Rebel Cities: From the Right to the City to the Urban Revolution, 2012. London/New York, NY: Verso Books.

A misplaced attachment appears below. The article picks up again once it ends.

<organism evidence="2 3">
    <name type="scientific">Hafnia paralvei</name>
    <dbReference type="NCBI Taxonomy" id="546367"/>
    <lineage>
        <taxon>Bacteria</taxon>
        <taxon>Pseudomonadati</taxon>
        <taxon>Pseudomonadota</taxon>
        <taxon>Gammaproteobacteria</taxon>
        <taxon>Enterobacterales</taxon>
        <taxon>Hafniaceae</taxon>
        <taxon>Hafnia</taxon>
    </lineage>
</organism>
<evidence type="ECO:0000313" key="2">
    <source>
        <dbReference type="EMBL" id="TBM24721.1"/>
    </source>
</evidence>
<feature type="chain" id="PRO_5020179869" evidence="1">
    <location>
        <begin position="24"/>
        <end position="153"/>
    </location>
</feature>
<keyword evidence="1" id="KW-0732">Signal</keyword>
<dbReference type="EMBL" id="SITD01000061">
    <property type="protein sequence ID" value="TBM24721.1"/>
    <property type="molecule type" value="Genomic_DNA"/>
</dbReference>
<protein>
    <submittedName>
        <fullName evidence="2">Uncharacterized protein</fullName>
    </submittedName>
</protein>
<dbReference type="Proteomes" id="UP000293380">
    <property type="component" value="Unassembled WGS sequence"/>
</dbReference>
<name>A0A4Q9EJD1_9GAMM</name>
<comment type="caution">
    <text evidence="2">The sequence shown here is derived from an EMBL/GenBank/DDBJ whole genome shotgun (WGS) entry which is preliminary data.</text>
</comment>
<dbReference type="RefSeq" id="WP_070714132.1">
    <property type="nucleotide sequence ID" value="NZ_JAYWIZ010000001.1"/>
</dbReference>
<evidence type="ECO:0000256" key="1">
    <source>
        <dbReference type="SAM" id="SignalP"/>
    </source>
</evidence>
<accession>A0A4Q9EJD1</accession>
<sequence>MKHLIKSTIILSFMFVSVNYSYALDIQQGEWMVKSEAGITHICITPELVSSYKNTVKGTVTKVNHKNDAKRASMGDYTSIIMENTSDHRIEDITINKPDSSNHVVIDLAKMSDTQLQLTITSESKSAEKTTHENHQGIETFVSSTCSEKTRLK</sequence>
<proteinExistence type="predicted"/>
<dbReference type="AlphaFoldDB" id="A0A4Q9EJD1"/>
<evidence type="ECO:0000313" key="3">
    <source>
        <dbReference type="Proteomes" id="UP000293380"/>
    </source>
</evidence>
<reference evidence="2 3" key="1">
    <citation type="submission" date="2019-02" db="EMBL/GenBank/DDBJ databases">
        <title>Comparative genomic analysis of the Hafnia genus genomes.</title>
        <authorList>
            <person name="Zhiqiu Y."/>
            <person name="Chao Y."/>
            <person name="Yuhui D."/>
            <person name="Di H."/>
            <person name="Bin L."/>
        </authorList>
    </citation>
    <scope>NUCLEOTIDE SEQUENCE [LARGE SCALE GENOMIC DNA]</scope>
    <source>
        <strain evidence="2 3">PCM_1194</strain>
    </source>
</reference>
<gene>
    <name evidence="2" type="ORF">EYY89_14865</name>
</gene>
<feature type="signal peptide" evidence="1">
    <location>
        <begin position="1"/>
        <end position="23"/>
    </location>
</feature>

Within Marxist economics, David Harvey has made himself a specialist in questions of space, place, and geography, and this book is a specific application of that body of thought to the urban. Previously, Harvey had written on the history of Paris as the development of modernity, on spatial differentiation of global capitalism, and similar topics; now, he has turned his eye on the city in the modern day, and the role of urban struggle in the struggle against capitalism more generally. In so doing, he makes a number of very valuable points of analysis. While he is at times, especially in the first chapter, somewhat vague in his summaries of (financial) capitalism generally, he is excellent when it comes to explaining the significance and particulars of the spatial dimension and the way it applies to the city. Harvey’s analysis focuses on the city in two ways: first, as site of the generation of rents, and the role that rent plays in the accumulation of capital; and secondly, as a commons, created by the collective physical and symbolic production of its inhabitants. Continue reading “Book Review: David Harvey, “Rebel Cities””